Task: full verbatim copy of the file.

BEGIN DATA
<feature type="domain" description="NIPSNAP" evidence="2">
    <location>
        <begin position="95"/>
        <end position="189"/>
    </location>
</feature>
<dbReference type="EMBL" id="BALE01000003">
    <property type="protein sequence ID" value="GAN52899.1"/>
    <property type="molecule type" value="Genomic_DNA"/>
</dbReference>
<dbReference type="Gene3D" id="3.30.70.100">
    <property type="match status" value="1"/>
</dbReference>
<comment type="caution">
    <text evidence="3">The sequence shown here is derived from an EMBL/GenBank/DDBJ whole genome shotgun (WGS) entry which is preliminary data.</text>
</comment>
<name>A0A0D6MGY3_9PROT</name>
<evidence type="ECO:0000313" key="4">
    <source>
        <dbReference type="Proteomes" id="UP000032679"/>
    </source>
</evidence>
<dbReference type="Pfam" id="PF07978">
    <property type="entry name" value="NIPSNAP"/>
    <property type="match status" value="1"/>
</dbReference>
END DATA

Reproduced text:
<feature type="domain" description="NIPSNAP" evidence="2">
    <location>
        <begin position="95"/>
        <end position="189"/>
    </location>
</feature>
<dbReference type="EMBL" id="BALE01000003">
    <property type="protein sequence ID" value="GAN52899.1"/>
    <property type="molecule type" value="Genomic_DNA"/>
</dbReference>
<dbReference type="Gene3D" id="3.30.70.100">
    <property type="match status" value="1"/>
</dbReference>
<comment type="caution">
    <text evidence="3">The sequence shown here is derived from an EMBL/GenBank/DDBJ whole genome shotgun (WGS) entry which is preliminary data.</text>
</comment>
<name>A0A0D6MGY3_9PROT</name>
<evidence type="ECO:0000313" key="4">
    <source>
        <dbReference type="Proteomes" id="UP000032679"/>
    </source>
</evidence>
<dbReference type="Pfam" id="PF07978">
    <property type="entry name" value="NIPSNAP"/>
    <property type="match status" value="1"/>
</dbReference>